BERKELEY, Calif. (TheStreet) -- Most of the market took a breather the Christmas holidays but not Xoma (XOMA), which saw the value of its shares more than double on extraordinary volume despite the lack of any real news from the company (Unless you count disclosure of another dilutive financing right before the end of the year.)
Investors are looking ahead to when Xoma is expected to release interim results from a small, mid-stage study of an experimental diabetes drug, XOMA 052. The company announced late Monday that it will hold a conference call Tuesday morning to provide a business update. Whether or not that includes XOMA 052 data was not disclosed.
Clearly, investors who've been buying the stock in the past week or so believe strongly that the XOMA 052 data will be positive. What's just as clear is that Xoma's entire future rests on the development of XOMA 052, so the bet investors are making is big -- and risky.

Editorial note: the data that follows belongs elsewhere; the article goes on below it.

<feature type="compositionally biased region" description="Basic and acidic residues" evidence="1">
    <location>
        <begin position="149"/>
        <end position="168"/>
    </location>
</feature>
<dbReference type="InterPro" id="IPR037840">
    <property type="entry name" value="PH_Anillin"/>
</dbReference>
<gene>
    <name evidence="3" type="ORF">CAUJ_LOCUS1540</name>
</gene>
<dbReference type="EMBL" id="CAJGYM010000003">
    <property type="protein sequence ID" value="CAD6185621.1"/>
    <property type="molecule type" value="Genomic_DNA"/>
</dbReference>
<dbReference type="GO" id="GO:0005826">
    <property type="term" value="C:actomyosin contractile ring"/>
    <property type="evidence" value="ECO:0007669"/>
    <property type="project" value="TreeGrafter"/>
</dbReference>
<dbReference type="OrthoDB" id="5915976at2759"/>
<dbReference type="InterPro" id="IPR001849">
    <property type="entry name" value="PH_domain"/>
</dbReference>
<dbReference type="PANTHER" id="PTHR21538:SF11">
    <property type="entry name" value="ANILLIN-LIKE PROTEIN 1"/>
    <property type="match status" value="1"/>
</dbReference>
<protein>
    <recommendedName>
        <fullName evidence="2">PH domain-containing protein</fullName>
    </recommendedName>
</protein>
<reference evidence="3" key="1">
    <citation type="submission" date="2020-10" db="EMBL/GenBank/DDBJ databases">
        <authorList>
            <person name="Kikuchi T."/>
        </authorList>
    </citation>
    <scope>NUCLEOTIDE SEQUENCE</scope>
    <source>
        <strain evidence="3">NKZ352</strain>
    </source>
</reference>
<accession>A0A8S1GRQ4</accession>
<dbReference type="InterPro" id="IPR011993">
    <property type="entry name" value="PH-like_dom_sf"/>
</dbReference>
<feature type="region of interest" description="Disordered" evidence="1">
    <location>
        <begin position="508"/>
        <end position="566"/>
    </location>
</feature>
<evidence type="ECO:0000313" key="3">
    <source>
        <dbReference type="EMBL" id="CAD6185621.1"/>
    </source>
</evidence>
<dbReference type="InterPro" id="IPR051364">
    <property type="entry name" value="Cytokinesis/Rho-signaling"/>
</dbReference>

XOMA 052 has the potential to be a blockbuster drug because it aims to attack the root cause of diabetes -- the inability of damaged islet cells in the pancreas to produce insulin. All other diabetes drugs either boost insulin production or help the body to be more sensitive to insulin produced naturally. XOMA 052 could also play a meaningful role in other diseases where inflammation is the culprit -- including cardiovascular disease and rheumatoid arthritis.The scary, glaring danger is that XOMA 052 is owned by Xoma -- a company with an ignominious reputation in the biotech sector for drug development futility (and a chief executive who was almost named TheStreet's Worst Biotech CEO of 2010.) Over the course of two decades, Xoma has accomplished very little but rack up a mountain of losses amidst a plummeting stock price. Developing XOMA 052 successfully on its own is a feat that Xoma's management team may be incapable of achieving, even if the drug works. At Monday's close of $5.30, Xoma shares are up 122% since Dec. 21. The stock actually closed above $7 on Dec. 23 before selling off a bit. [Mind you, remember that Xoma instituted a 1-for-15 reverse stock split last August in a last-ditch effort to remain Nasdaq listed.] With that background, here's a quick FAQ on XOMA 052 and the upcoming phase II study results: What should investors be looking for in this phase II study of XOMA 052? The key data point (and the primary endpoint of the study) will be to determine the ability of XOMA 052 to reduce blood glucose (as measured by reductions in HbA1c levels) in patients with Type 2 diabetes. This phase IIa study enrolled about 70 patients with Type 2 diabetes and randomized them to one of three dose levels of XOMA 052 and a placebo. All patients were also treated with a background regimen of the diabetes medicine metformin. Xoma will be releasing interim results from the study based on three months of treatment. The study will continue, with patients randomized to XOMA 052 remain under treatment for another three months. How will we know if the XOMA 052 data are positive or not? The most immediate thing to look for is a greater reduction in HbA1c levels for XOMA 052-treated patients compared to patients treated with a placebo. It's not unusual in diabetes trials to see placebo patients demonstrate small reductions in blood glucose levels, but of course, the improvement (reduction) in XOMA 052 patients needs to be larger. What's the magic blood glucose-lowering number that XOMA 052 needs to beat in order for investors to judge the phase II study a success? That's a tough question to answer. Interim, three-month data from a relatively small study will only provide a snapshot of the drug's potential. With that said, David Kliff of the Diabetic Investor newsletter tells me that a .75% reduction in HbA1c would be a meaningful result worthy of some optimism (assuming the side effect profile is relatively benign.) RBC Capital Markets analyst Jason Kantor is willing to be a bit more accommodating. In a recent note, he told clients that an HbA1c reduction of around 0.6% after three months should be viewed favorably. That would match results from an earlier, phase I study of XOMA 052. Previous data on XOMA 052 in diabetes exists? Tell me more. Xoma conducted a series of small, phase I diabetes studies of XOMA 052 in 2008 and 2009. These studies provided a hint of XOMA 052's efficacy but also raised some questions that cast a shadow over the drug. (These questions are also the reason for why investors and potential Xoma partners have wanted to see more data before getting comfortable with XOMA 052's diabetes potential.) I won't go through all the previous data, but in a multi-dose study of just five Type 2 diabetes patients, treatment with a 0.03 mg/kg dose of XOMA 052 resulted in a 0.6% reduction in HbA1c and a fasting blood glucose reduction of 27 mg/dl after 56 days. By comparison, the placebo patients reported a 0.1% drop in HbA1c and a 13 mg/dl increase in fasting blood glucose after 56 days. However, in the same study, another five Type 2 diabetes patients treated with a higher 0.3 mg/kg dose of XOMA 052 reported a 0.2% increase in HbA1c and a 20 mg/dl increase in fasting blood glucose levels. The decidedly worse outcomes for the higher dose of XOMA 052 raised questions about the entire study. Given the small number of patients, the poor high-dose results might just have been a fluke but then again, it also cast some doubt over the more optimistic lower-dose results. What is XOMA 052 and how does the drug work? XOMA 052 is an injectable monoclonal antibody that targets interleukin-1 beta, a pro-inflammatory protein that is thought to play a role in diabetes, rheumatoid arthritis and other diseases. XOMA 052 binds to IL-1 beta, thereby preventing inflammation that can damage insulin-producing islet cells in the pancreas. In a Dec. 21 note that seems to have ignited this most recent wave of Xoma buying, SummerStreet Research Partners noted that while other companies are developing IL-1 beta inhibitors, Xoma's XOMA 052 could be best in class. "We see an opportunity for significant expansion of the IL-1 class in diabetes. Pending data in diabetes should confirm this thesis during [the first half of 2011.] We believe anti-IL-1 therapy could play an important role in diabetes due to its impact on islet cell function which could allow glucose control with a reduced risk of hypoglycemia or heart attacks. Xoma, which has a minuscule current valuation and a potentially best-in-class compound, offers the biggest leverage to this opportunity," the SummerStreet report stated. What else can we expect from Xoma on XOMA 052 after the release of the phase IIa results? Xoma is also running a larger, phase IIb study of XOMA 052 in Type 2 diabetes patients which is expected to yield data in the latter part of the first quarter. This study, which enrolls 440 patients, is studying the same HbA1C endpoint but with a more clinically relevant six months of treatment. Xoma is also conducting a small phase II study in Type 1 diabetes patients. Will Xoma find a partner for XOMA 052? That's the plan. Xoma management has generally botched the XOMA 052 partnership expectation game with investors, meaning the company has so far overpromised and under-delivered. The data from the phase IIb study coming at the end of the first quarter, if positive, should be sufficient to garner interest from a larger drug company. Whether Xoma's management team can get a deal done is not a guarantee. Again, XOMA 052 is a potentially valuable drug in the hands of a Keystone Cops management team. Whether or not they can do something right is still an open question. Competition? Any other IL-1 beta blockers being tested in diabetes? Yes, as SummerStreet also points out, helpfully, Eli Lilly (LLY) is conducting an 80-patient phase II study of its anti IL-1 beta antibody Ly2189102 in Type 2 diabetes, with results expected in the first half of the year. Novartis (NVS) owns an anti IL-1 beta antibody known as Ilaris (canakinumab), approved as a treatment for the orphan disease cryopyrin-associated periodic syndromes (CAPS) in 2009. Sales are minimal. Novartis is conducting phase II studies of Ilaris in Type 2 diabetes, with data from one of these trials expected later this year. --Written by Adam Feuerstein in Boston.